I need solitude and it grounds me. It’s a time out to let my brain reset. I can tune into the bigger themes of my life and I can more appreciate the minutest thing at the same time. I’m then more energised to engage with the hubbub.
Whenever I contemplate the enormity of time and the brief moment that this body experiences.
Yes it’s a “when” not an “if”. It’s part of everyday life. I have to say I find it difficult and avoid it where I can. Maybe if I can accept that conflict is to some extent a celebration of the diversity of people I can see it differently. Am interested in what comments will come on this question.
I haven’t been remembering them for a while. Writing something down when I’m half asleep at 4am doesn’t really appeal to me.
There is only the next choice. Like most of us, I guess, I make good and poor (or less optimal) choices. I don’t think that that ever really falls away: it’s part of being human. A poor choice can suck us into more of the same. But the bit I’m learning is that I can hit the reset button after a poor one and look at the present situation as a choice now rather than carrying past negativity into the decision. That can give me the space to appreciate my choices now and look a...
There is only the next choice. Like most of us, I guess, I make good and poor (or less optimal) choices. I don’t think that that ever really falls away: it’s part of being human. A poor choice can suck us into more of the same. But the bit I’m learning is that I can hit the reset button after a poor one and look at the present situation as a choice now rather than carrying past negativity into the decision. That can give me the space to appreciate my choices now and look at it with a better perspective and hopefully a better outcome.
I was thinking something the other day and this question reminded me. One of my legs doesn’t function as well as the other. Not in a big way but I notice it. And I get annoyed with it. But then I realise it’s kept me upright for fifty odd years. Keeping me upright all this time – pretty good. Well done, leg.
“What do you want to be when you grow up” or “who do you want to be…”? These are the typical questions I got when I was growing up. And they are interesting questions for someone shaping their life. But “”how” do I want to be… “, now there’s a beautiful question.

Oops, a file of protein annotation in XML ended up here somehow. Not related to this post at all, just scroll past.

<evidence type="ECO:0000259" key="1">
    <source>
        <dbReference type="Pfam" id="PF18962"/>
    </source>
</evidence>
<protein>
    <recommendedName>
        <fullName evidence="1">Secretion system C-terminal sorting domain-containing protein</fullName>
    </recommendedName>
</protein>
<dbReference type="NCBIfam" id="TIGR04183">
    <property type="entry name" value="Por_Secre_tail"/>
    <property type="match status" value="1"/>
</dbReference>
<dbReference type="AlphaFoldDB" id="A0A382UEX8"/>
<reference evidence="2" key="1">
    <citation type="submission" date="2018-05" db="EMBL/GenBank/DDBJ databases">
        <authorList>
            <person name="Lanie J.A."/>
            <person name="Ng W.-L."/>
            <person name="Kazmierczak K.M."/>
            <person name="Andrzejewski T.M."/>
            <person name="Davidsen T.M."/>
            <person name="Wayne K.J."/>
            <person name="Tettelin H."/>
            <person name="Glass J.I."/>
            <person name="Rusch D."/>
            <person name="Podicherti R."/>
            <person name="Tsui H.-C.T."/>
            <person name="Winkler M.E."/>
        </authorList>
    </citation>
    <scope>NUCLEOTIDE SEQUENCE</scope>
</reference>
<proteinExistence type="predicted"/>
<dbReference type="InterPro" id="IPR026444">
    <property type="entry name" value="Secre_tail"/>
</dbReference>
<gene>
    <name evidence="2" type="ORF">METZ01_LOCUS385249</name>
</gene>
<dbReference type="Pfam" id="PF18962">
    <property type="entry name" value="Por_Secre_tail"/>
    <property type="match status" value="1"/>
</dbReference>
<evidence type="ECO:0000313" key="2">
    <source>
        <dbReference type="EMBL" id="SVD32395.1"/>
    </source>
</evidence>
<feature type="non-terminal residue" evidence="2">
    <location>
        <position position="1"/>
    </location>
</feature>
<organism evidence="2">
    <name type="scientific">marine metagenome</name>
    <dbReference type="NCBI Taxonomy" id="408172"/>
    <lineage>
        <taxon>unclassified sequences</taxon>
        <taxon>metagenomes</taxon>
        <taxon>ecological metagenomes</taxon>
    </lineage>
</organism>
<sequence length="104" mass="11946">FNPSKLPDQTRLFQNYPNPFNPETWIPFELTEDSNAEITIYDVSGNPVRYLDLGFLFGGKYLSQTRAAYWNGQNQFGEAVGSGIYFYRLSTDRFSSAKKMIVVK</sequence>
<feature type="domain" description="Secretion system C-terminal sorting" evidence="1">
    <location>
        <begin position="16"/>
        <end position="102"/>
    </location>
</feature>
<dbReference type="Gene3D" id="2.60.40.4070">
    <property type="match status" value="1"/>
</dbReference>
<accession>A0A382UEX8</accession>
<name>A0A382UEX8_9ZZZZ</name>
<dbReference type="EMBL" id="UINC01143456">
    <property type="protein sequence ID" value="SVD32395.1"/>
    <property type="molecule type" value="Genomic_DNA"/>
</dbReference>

I’m living on the edge of the known often deluded into thinking I can control what I’m stepping into in the future adventure. But there’s far...
I’m living on the edge of the known often deluded into thinking I can control what I’m stepping into in the future adventure. But there’s far less I can control than I think. So my greatest hope and aspiration of how I want to live? : comfortable on that edge finding enjoyment in travelling that great unknown and having this life that I inhabit make some positive impact along the way.
I started reading in reverse order and got to the answer that I was thinking which is Kevin’s. Feelings are generally repeatable. However what also occurred to me was that my range of feelings is probably quite limited. There are probably many hundreds. So it prompted me to want to explore that much bigger menu. Then when I do breathe my last I will have tasted much.
As well as the thoughts already posted, experiencing a little more “yes” than “should”. I tend to lean towards expecting that the moments should be a particular way. I haven’t fully persuaded my ego that it’s not in control. Life’s moments will happen regardless!
When hit with the challenges of life I become more convinced of the opportunity for deep transformation. Heeding that advice from the heart has led me to many interesting things. Related to that is the advice of throwing lots of things against the wall. Something will stick. Am still doing that with some really interesting outcomes. If i think of all the things that don’t stick I would get into a discouraged state. Instead I see the fun of all the possibilities.
Just at this moment I am in the presence of pain of another, my senior dog. He’s on plenty of meds which is enough for him to enjoy the last of his retirement. Still loves his food but he’s no spring chicken.
It starts with taking a breath and realising I’m alive. Then noticing my five senses are working. Then I can get out of bed and walk..And l can eat, drink and be sheltered. That already makes me so fortunate, before I add in all the rest of my privileged life. But then I need to stop the comparison any further as measuring against other privileged people leads to pain.
My phone, a beautiful piece of engineering, giving me the pleasure of experiencing vicariously all the beauty in these comments.
That’s really interesting, Kathleen, looking at the internal conflict. I wonder does managing internal conflict in a (hopefully) caring way spill over to how to approach external conflict?
Yes that’s it for me. The biggest barrier is how I relate to myself in this. Self compassion doesn’t always flow freely!
Kevin’s answer pretty much nails it for me.
I really like that, Antoinette. Who wrote it?
Best wishes, Kevin. I hope the op gets you some relief
I’m with you on this, Michael. I lost mine a couple of months back. She was very old but still a loss. I have found perspective and I have what I can only describe as a very warm feeling around her.
I agree, Deb. Scanning awareness and making adjustments : larger ones in my case!
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